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Research article - Peer-reviewed, 2021

Forest management to increase carbon sequestration in boreal Pinus sylvestris forests

Jorgensen, Karolina; Granath, Gustaf; Lindahl, Bjorn D.; Strengbom, Joachim


Background and aims Forest management towards increased carbon (C) sequestration has repeatedly been suggested as a "natural climate solution". We evaluated the potential of altered management to increase C sequestration in boreal Pinus sylvestris forest plantations. Methods At 29 forest sites, distributed along a 1300 km latitudinal gradient in Sweden, we studied interactive effects of fertilization and thinning on accumulation of C in standing biomass and the organic horizon over a 40 year period. Results Abstention from thinning increased the total C stock by 50% on average. The increase was significant (14% on average) even when C in the removed timber was included in the total ecosystem C pool. Fertilization of thinned stands increased stocks similarly regardless of including (11%) or excluding (12%) removed biomass, and fertilization combined with abstention from thinning had a synergistic effect on C stocks that generated an increase of 79% (35% when removed timber was included in the C stock). A positive effect of fertilization on C stocks was observed along the entire gradient but was greater in relative terms at high latitudes. Fertilization also reduced soil respiration rates. Conclusion Taken together, our results suggest that changed forest management practices have major potential to increase the C sink of boreal forests. Although promising, these benefits should be evaluated against the undesired effects that such management can have on economic revenue, timber quality, biodiversity and delivery of other ecosystem services.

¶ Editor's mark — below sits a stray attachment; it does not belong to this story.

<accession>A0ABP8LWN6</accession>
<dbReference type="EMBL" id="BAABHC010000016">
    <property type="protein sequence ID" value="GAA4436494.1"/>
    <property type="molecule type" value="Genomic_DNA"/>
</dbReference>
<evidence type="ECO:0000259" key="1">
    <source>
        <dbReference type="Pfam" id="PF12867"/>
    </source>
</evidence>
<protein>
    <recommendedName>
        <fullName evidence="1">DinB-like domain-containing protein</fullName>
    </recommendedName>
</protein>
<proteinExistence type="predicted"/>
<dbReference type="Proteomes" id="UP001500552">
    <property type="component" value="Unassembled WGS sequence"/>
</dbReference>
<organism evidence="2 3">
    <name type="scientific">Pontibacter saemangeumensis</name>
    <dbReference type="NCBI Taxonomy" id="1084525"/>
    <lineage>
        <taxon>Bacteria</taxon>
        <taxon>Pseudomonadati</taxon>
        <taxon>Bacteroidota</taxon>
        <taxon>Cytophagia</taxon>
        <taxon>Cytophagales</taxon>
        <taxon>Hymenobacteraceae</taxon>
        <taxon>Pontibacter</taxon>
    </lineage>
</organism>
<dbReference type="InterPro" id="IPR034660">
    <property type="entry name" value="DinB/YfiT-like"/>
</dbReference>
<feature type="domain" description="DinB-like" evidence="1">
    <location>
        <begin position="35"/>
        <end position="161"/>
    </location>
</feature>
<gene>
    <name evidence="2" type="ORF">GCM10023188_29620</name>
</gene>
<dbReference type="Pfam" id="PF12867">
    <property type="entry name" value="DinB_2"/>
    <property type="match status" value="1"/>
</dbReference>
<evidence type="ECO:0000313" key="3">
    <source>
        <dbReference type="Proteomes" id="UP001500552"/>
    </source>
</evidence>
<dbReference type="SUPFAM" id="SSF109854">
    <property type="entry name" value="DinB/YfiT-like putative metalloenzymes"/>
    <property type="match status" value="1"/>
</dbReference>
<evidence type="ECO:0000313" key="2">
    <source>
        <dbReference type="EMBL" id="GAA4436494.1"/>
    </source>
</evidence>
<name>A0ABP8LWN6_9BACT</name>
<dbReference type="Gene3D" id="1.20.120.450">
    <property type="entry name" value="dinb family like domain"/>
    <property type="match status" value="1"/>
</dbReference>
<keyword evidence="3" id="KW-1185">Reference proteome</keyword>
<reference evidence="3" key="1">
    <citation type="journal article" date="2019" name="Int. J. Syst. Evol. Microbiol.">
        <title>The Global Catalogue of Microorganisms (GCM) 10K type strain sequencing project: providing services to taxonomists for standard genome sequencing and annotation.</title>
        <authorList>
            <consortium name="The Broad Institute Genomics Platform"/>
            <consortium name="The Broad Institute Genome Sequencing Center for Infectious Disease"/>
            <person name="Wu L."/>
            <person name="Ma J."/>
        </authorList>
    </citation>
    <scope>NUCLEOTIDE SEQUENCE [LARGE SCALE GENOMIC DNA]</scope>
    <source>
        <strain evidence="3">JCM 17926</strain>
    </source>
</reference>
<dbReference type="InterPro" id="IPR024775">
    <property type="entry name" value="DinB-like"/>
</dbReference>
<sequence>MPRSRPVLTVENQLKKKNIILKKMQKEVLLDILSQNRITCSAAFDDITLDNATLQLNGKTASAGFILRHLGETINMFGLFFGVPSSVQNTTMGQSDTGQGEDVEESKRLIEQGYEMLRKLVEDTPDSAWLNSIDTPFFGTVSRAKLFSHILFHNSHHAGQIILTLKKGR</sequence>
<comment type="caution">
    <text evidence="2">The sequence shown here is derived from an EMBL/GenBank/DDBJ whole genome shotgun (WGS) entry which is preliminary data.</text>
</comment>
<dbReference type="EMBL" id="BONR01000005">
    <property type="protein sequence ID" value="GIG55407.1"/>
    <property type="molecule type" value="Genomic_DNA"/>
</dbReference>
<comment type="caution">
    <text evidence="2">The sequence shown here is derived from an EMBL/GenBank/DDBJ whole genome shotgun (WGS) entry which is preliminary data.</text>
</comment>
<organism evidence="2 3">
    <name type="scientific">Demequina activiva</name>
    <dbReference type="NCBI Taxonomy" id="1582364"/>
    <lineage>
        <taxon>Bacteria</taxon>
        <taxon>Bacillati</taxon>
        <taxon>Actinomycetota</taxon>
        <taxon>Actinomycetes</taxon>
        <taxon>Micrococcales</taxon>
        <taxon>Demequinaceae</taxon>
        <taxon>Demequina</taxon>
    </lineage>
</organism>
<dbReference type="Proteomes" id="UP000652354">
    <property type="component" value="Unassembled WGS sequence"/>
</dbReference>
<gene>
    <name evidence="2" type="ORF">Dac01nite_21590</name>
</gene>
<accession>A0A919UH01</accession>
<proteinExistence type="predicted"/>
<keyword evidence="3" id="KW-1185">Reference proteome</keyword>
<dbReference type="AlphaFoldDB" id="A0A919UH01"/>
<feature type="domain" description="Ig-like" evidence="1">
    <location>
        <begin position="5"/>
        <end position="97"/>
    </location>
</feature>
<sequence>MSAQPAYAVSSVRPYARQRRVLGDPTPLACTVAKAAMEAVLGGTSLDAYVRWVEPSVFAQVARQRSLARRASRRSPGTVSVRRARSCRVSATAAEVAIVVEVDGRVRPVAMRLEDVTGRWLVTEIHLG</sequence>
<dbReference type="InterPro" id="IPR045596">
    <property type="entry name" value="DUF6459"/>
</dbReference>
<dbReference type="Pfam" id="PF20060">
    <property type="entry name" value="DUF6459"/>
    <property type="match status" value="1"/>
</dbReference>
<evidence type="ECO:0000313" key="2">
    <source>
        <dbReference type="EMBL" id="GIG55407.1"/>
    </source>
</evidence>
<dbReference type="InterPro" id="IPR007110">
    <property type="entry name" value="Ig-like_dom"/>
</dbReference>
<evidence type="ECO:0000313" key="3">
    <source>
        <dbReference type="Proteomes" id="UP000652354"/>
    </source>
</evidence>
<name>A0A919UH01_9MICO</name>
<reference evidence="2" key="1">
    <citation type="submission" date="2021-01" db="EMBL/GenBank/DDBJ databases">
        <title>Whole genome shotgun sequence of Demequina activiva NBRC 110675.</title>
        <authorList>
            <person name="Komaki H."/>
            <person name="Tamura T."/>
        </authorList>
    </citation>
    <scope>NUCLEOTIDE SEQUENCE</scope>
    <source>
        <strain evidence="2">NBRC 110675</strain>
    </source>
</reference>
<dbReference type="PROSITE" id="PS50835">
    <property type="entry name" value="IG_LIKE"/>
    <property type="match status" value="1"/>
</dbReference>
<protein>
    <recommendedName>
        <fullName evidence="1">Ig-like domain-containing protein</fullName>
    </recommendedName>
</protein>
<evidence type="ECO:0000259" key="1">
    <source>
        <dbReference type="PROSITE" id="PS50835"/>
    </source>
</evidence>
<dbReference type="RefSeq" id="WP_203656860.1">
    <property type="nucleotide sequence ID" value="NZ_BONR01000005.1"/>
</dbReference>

Forestry; Fertilization; Thinning; Climate mitigation; Latitudinal gradient; Nitrogen

Published in

Plant and Soil
2021, Volume: 466, number: 1, pages: 165-178
Publisher: SPRINGER